Bayala: A Magical Adventure
By Tracey Petherick,
Common Sense Media Reviewer
Common Sense Media Reviewers
Elves overcome prejudice to work together in animated tale.
A Lot or a Little?
What you will—and won't—find in this movie.
The movie is intended to entertain rather than educate.
The triumph of good over evil is the basic message, along with the value of bravery, determination, and fighting for what is right. Overcoming prejudice. The importance of solidarity and teamwork, despite your differences. Positive environmental messages.
Positive Role Models
There are strong female characters throughout -- both good and evil. Surah is brave and true. She is viewed differently because she grew up in a neighboring kingdom. Eyela is just and pragmatic. Power-hungry Ophira is clearly presented as an evil baddie. Humor is drawn from petty disputes between the elf kings and queens who lack humility and all think they're right. The dragon characters suffer unnecessary gender stereotyping -- the mommy is pink, the daddy is blue.
Violence & Scariness
Character is cartoonishly aggressive and threatening, using magic against the heroes. Some mild fight scenes, but they are not excessively violent and are often presented as slapstick.
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Parents Need to Know
Parents need to know that Bayala: A Magical Adventure (also known as The Fairy Princess and the Unicorn) is an animated adventure with likable characters, positive messages, and mild cartoon peril. Themes include acceptance, solidarity, and working together despite your differences. Strong female characters display kindness, bravery, and determination. Very young kids might be frightened by wicked Shadow Queen Ophira's (voiced by Liza Ortiz) hostility and aggressive use of magic. But this is short-lived and eclipsed by the overriding message that good triumphs over evil. There is some lazy gender stereotyping with a pink mommy dragon and a blue daddy dragon.
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Bayala: A Magical Adventure
Based on 2 parent reviews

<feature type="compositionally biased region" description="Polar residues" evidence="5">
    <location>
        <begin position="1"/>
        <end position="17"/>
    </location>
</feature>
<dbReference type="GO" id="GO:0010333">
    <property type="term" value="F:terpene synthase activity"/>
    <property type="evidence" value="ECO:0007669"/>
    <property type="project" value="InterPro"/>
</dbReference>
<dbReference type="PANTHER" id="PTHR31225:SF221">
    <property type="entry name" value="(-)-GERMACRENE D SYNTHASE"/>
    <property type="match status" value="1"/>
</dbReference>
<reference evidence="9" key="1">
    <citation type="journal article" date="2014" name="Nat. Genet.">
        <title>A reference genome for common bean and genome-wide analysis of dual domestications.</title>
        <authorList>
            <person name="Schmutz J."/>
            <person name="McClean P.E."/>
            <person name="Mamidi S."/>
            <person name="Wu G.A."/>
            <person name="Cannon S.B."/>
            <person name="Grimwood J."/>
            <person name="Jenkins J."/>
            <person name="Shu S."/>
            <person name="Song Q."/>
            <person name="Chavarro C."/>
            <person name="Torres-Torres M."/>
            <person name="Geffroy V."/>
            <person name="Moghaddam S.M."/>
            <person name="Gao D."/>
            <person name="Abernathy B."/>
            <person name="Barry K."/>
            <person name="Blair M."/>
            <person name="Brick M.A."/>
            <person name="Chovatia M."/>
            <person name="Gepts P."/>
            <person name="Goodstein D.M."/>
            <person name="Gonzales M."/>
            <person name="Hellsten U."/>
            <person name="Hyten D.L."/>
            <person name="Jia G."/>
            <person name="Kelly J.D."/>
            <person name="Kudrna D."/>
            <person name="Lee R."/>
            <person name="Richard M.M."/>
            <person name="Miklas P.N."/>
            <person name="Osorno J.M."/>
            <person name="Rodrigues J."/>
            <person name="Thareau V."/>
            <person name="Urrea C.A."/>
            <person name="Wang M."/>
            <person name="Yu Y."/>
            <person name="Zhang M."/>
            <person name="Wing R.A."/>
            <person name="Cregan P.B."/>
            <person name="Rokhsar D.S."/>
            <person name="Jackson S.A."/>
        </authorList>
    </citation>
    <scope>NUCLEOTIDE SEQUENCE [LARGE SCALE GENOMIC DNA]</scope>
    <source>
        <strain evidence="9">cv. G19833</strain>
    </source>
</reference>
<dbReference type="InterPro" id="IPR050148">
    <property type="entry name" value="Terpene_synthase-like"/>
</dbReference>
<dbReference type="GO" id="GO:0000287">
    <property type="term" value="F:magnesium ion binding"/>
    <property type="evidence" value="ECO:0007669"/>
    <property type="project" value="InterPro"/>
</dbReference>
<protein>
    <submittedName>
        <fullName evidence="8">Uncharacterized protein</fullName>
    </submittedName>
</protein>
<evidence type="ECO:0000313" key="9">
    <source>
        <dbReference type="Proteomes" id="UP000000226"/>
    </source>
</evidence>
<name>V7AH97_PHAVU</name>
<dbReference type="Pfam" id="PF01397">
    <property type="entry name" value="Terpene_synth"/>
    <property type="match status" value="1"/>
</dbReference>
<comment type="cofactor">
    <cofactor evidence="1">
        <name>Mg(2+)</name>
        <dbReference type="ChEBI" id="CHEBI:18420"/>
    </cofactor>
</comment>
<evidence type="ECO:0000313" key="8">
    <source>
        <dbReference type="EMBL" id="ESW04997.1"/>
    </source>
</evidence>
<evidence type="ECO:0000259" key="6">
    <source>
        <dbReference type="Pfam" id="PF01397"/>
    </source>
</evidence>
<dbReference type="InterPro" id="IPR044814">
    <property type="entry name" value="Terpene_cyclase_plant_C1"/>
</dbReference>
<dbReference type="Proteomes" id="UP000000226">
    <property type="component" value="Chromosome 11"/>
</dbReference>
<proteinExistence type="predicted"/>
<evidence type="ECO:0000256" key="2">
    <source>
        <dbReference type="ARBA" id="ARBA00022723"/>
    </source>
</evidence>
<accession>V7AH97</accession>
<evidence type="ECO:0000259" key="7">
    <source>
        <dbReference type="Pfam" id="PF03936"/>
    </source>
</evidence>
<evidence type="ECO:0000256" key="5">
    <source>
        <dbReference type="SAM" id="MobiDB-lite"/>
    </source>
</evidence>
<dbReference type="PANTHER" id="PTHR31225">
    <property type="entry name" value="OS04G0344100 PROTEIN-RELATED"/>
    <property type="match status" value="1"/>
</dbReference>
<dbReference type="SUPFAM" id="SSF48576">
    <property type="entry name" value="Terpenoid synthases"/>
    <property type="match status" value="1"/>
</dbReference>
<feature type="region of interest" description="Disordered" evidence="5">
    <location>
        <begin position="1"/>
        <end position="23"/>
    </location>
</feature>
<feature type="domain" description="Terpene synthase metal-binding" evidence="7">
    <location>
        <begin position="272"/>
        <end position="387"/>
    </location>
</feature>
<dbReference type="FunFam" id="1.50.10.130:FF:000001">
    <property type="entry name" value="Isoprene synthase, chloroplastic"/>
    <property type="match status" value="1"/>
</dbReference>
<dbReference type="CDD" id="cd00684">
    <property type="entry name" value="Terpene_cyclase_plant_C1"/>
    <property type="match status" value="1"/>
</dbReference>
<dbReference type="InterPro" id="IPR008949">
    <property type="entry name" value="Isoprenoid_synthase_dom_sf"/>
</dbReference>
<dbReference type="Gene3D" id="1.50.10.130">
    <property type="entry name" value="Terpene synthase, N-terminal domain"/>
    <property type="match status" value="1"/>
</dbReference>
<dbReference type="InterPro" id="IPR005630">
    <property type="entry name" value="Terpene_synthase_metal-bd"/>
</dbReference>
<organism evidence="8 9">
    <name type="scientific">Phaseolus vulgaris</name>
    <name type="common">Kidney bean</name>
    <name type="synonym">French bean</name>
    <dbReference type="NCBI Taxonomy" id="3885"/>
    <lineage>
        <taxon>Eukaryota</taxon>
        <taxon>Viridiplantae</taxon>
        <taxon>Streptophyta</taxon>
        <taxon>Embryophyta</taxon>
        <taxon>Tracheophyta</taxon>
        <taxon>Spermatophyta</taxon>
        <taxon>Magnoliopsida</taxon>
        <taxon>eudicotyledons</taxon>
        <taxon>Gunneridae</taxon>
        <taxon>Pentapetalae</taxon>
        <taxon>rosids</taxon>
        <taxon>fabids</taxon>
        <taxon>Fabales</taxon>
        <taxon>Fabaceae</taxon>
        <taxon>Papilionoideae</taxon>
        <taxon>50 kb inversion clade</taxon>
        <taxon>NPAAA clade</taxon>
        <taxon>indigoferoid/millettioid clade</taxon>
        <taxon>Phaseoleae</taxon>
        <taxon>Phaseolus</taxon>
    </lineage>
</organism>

The best animation movie, yet!
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What's the Story?
BAYALA: A MAGICAL ADVENTURE is set in the enchanted land of Bayala, where five elf tribes lived in harmony with dragons. That was until the wicked Shadow Queen Ophira (voiced by Liza Ortiz) stole all the dragon's eggs to rob the land of its magic -- and took Sun Princess Surah (Madison Mullahey) with her. Many years later Surah escapes and returns to the Sun Kingdom to be reunited with her family. But her friend Nuray (Rebecca Becker) is captured and held prisoner in the Shadow Kingdom. Surah tells of Ophira's desire to rule all the elf kingdoms and that it's down to her that "wilt" has set in across the lands, killing magical plants that would otherwise be saved by dragons' breath. When a young Sun Elf, Marween (Olivia Manning) finds a dragon egg, the elf tribes must work together to find the dragon parents, rescue Nuray and defeat Ophira, bringing peace and magic back to Bayala.
Is It Any Good?
The ingredients are all here for a decent, uplifting, family-friendly adventure story. But somehow Bayala: A Magical Adventure (also known as The Fairy Princess and the Unicorn) doesn't quite hit the mark. The bright, colorful animation will appeal to younger kids, but the story feels overly complex, particularly for this target audience. The cute animal sidekicks tick the right boxes and the messages around looking after nature and respect for all creatures are appealing. But while many of the characters are good role models -- brave, loyal, determined -- they lack depth, so it's hard to really warm to them.
Surah struggles with her identity and how to control her magic -- not unlike a certain Queen Elsa of Arendelle. But while Frozen manages to tell a captivating story while developing compelling characters, Bayala: A Magical Adventure struggles to inspire. That said, a young audience will enjoy the vibrant scenery, uplifting music, and positive vibes as this band of good-hearted elves embark on their quest to save a magical land. As fairytale adventures go, it's entertaining enough.
Talk to Your Kids About ...
Families can talk about the issue of identity in Bayala: A Magical Adventure. Surah is a Sun Elf raised in the Shadow Kingdom, with Shadow Elf wings. How do the other characters behave toward her? How does this make her feel? How might this reflect real life?
How does the movie compare with other "princess" movies like Tangled or Frozen? Do you see any similarities in the characters or storylines?
Talk about the value of putting aside your differences to work as a team, like the elf tribes do in this movie. Can you think of a time when this has happened to you in real life? How can I use media to teach my kid teamwork?
- On DVD or streaming: July 10, 2020
- Cast: Madison Mullahey, Jessica Webb, Olivia Manning
- Directors: Aïna Jarvine, Federico Milella
- Studio: Ulysses Filmproduktion
- Genre: Family and Kids
- Topics: Magic and Fantasy, Princesses, Fairies, Mermaids, and More, Fairy Tales
- Character Strengths: Courage, Perseverance, Teamwork
- Run time: 85 minutes
- MPAA rating: NR
- Last updated: October 8, 2022
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